Politics

The House Battles over Food Stamps in Farm Bill

| by Sarah Siskind
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The Farm Bill has historically been a regular conduit of billions of federal dollars for farm subsidies and food stamps. Though the addition of food stamps appears unrelated to the title and purpose of the bill, the provision is a way to attract urban support for a bill that benefits rural states.

However, the bill failed to pass in the House this time. In an attempt to appeal to Republicans and get the farm subsidies passed, House leaders are attempting to pass the bill without food stamps.

Without food stamps' appeal to big city lawmakers, House Democrats are up in arms, relinquishing all support and accusing Republicans of “attacking poor people.” In response, Republicans argue they are not eliminating the program but merely addressing food stamps in a separate bill.

This comes just days after the Department of Agriculture reports that one in six Americans rely on food stamps, a program that has only grown since the recession. Food stamps, formally known as the Supplemental Nutrition Assistance Program, has received increasing criticism for its dubious eligibility requirements and vulnerability to scams and fraud. The program costs $80 billion a year.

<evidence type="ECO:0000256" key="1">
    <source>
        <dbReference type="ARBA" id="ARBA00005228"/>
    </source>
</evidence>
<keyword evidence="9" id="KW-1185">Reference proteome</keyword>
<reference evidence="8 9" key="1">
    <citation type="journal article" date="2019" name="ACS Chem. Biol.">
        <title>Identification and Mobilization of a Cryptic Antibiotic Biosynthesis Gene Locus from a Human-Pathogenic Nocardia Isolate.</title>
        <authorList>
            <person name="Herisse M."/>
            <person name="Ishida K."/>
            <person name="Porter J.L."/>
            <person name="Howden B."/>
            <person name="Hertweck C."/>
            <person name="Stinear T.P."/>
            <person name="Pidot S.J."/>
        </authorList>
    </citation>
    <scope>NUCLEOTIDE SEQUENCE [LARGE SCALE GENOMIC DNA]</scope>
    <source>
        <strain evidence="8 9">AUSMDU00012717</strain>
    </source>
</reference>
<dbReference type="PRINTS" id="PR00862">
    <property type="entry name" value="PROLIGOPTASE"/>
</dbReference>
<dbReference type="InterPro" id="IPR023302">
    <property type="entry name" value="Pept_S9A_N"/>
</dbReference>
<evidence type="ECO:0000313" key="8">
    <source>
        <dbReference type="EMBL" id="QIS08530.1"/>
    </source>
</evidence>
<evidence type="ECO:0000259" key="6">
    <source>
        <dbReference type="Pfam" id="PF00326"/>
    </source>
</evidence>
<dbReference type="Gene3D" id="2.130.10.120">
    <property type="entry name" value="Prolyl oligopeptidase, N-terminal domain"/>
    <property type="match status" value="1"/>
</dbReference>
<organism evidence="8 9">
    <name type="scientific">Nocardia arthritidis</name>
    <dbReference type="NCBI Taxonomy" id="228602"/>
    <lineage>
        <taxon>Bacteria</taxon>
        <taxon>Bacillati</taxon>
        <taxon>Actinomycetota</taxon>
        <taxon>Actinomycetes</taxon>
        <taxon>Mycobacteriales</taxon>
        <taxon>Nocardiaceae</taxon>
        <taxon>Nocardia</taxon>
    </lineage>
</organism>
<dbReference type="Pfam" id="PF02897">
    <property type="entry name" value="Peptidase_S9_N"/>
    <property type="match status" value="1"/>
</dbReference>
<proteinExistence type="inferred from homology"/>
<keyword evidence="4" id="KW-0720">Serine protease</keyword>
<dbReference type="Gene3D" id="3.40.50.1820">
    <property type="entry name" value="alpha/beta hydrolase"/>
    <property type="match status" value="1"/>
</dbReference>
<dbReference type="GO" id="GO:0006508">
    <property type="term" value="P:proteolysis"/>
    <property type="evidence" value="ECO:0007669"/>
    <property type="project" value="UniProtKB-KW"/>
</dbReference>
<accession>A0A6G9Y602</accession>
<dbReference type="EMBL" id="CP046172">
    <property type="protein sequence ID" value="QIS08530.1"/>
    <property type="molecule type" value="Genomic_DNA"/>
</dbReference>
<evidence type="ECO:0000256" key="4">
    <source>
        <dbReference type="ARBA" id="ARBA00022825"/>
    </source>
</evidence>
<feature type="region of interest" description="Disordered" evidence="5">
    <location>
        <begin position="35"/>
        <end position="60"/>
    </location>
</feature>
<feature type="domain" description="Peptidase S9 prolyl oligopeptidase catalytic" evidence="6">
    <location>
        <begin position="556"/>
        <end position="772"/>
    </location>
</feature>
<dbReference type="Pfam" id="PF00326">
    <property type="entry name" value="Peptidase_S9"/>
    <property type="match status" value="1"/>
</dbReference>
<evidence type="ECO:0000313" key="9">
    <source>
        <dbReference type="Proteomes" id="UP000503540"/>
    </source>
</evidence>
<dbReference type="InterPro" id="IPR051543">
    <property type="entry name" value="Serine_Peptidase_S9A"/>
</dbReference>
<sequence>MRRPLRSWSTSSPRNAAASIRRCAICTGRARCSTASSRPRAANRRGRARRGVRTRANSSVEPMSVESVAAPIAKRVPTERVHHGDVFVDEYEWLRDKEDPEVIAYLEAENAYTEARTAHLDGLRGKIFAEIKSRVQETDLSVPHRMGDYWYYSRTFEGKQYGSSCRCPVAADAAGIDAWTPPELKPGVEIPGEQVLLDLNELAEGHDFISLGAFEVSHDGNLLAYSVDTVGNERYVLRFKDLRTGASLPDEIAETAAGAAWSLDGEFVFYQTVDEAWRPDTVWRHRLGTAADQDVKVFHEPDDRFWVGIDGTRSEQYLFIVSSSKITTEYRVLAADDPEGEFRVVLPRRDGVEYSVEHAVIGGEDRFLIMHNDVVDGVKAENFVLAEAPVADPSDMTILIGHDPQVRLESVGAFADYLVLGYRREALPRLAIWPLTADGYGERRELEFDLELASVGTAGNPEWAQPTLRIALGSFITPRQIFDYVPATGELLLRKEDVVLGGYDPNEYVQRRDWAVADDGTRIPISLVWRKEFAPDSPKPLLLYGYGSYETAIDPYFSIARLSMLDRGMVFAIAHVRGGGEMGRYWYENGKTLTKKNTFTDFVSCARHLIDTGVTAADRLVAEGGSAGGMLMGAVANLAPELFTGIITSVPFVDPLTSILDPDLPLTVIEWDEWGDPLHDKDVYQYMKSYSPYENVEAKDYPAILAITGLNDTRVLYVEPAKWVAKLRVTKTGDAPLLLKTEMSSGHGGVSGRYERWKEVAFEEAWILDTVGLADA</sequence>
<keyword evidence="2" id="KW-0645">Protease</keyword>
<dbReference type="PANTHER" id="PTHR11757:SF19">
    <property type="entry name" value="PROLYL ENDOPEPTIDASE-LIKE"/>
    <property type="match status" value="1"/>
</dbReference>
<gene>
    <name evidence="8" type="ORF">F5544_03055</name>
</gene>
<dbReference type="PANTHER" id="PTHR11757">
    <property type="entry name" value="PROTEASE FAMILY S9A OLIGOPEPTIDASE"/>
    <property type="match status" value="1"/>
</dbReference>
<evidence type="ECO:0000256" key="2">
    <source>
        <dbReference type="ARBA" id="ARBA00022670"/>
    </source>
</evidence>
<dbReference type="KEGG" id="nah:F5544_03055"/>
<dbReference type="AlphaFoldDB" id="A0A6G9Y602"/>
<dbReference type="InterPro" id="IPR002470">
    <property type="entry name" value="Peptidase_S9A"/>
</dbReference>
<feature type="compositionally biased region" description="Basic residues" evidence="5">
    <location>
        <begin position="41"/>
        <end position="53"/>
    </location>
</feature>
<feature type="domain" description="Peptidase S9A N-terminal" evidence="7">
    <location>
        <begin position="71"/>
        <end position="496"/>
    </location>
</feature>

It is unclear whether either bill, food stamps or the Farm Bill, can pass on its own. Even with the issuing dividing Right from Left, it also divides lawmakers rural from urban. Conservative groups, like the Heritage foundation, decry the farm bill’s expensive subsidies and argue they are overly distortional.

All of this might be a moot fight, however, as the White House released a statement late last night saying that President Barack Obama would veto the Farm Bill if passed without food stamps.

That is, assuming the Senate would even pass the bill. It is a close call. The Senate has a Democratic majority but also greater representation of rural areas.

Republicans are scrambling to get the necessary 218 votes and many opinions are evolving. House Agriculture Chairman Frank Lucas, R-Okla.

"Maybe the old dynamic of how we have done things since 1965 isn't valid anymore," he said. "Maybe it is time to try something different."

 

Sources: Fox News, Yahoo News